9780547576213_p0_v1_s260x420Elinor Lipman is an acquired taste; her characters are likable, ordinary, sometimes boring, and in The View from Penthouse B her focus on three sisters once again reveals how everyday connections can take the mundane to the universal. Although the focus is the widowed middle sister, Gwen-Laura, who moves into her older sister’s new York penthouse apartment, a cast of characters quickly manage to overwhelm the slow-moving story.

Recognizable contemporary issues drive the action: older sister Margot has lost all her money in Madoff’s Ponzi scheme; her husband, a famous medical doctor is in jail for having sex with his patients; a new gay roommate bakes cupcakes after losing his job at Lehman Brothers; Gwen looks to online dating to find a new life. Sometimes working like a slow Marx Brothers movie, the angles intersect humorously and without much rancor. Although I am a Lipman fan, I found myself falling asleep reading this book – in the middle of the day. If you need fast-paced thrills, this is not for you, but as comfort food for the soul, Lipman’s style is a reminder of the possibility that life can always get better.

Nonfiction: I Can’t Complain

9780547576206_p0_v1_s260x420Lipman’s book of short essays – I Can’t Complain – arrived from the library with her novel. The collection draws from Lipman’s experiences, with the last essay neatly summarizing the plot of her new novel, noting parallels to Lipman’s life after the untimely death of her husband.

I liked this collection of real stories better than the fictionalized version.

One of my favorite books is Berg’s collection of essays that opens with The Day I Ate Whatever I Wanted; the same deprecating humor and memorable lines flow through I Can’t Complain. Somehow, Elinor Lipman channeled my mother, my attitudes, sometimes my secret fears – but then Lipman prides herself in connecting to Everyman in her novels of manners – so maybe we all are like that?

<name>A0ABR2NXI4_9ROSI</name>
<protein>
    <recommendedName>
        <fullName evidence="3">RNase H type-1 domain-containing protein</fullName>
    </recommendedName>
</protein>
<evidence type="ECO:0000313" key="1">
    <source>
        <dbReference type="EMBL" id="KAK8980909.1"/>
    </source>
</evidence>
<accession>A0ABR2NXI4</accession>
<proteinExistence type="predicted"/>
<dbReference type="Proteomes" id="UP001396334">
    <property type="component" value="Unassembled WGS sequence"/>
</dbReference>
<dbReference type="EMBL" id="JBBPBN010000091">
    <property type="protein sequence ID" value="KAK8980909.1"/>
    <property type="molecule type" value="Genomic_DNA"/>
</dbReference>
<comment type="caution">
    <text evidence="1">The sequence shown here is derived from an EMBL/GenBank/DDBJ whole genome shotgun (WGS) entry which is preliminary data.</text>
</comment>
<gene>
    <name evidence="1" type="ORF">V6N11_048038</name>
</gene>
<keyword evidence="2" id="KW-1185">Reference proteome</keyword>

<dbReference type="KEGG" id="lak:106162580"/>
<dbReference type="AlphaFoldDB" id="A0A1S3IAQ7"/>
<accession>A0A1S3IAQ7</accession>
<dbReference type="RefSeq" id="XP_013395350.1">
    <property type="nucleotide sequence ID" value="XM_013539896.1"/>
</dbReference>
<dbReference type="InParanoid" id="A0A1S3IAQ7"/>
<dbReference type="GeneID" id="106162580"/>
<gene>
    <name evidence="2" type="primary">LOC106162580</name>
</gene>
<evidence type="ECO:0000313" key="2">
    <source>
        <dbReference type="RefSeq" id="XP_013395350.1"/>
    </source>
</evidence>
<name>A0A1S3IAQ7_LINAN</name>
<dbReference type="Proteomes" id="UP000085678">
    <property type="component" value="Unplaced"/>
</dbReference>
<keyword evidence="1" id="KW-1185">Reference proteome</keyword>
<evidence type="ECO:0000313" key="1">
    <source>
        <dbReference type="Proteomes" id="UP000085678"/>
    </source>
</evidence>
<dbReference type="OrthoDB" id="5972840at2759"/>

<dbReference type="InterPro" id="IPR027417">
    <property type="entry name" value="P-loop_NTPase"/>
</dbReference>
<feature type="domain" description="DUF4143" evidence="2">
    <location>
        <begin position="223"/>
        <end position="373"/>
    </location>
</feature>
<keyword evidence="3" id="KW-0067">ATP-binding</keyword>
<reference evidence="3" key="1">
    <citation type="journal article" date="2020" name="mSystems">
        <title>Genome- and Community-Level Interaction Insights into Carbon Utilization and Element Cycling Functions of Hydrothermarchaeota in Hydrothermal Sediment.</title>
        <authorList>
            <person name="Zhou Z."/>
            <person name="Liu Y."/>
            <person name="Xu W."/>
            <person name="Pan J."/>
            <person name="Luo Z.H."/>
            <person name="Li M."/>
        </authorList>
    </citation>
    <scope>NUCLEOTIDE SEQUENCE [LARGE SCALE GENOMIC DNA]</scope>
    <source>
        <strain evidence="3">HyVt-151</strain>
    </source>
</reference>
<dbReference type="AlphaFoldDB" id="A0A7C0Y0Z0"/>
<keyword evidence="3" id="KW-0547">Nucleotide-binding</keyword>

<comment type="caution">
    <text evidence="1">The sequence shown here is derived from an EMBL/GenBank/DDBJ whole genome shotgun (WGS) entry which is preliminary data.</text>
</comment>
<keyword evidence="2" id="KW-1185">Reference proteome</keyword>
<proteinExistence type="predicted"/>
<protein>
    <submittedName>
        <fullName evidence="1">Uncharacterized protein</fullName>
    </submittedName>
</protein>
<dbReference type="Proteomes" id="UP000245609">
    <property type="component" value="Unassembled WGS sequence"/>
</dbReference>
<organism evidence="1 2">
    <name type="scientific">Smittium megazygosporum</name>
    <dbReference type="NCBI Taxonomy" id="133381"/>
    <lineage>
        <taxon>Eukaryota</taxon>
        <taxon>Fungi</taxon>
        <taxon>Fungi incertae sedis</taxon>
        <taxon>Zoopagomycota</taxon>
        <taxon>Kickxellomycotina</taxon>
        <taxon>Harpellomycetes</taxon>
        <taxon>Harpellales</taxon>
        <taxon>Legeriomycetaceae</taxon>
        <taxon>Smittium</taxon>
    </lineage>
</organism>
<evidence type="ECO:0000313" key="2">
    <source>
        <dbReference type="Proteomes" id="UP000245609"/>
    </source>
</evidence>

On Holding a Grudge:

Upon meeting me you’d find me pleasant, reasonable, and without question, nice…But let me step aside and introduce the inner child…who very much likes to hold a grudge…My personal trepsverter (Yiddish expression meaning ‘perfect retort’) is the tape in my head, always cued up, of the dialogue I might have voiced if life were a soap opera, where good characters scold the bad characters, and the bad characters stand still long enough to hear it.

Real life rarely presents those opportunities. If I find myself in the company of someone who slighted me in, say, 1986, and I excavate the old insult, my conviction, and my voice soon fade: this villain remembers neither the conversation, the context, nor me.”

On Trying to Impress One’s Mother:

“…{at a} book group luncheon. I tried to be winning and entertaining so she could see me in action and be proud. I talked my heart out. She smiled and nodded regally from her chair at the head table… As soon as we got in the car, I asked,”So? What’d you think?” She smiled, patted her own shoulder pads. “I think this suit was a very good choice for this event, don’t you?”

Another review on a Lipman book: The Family Man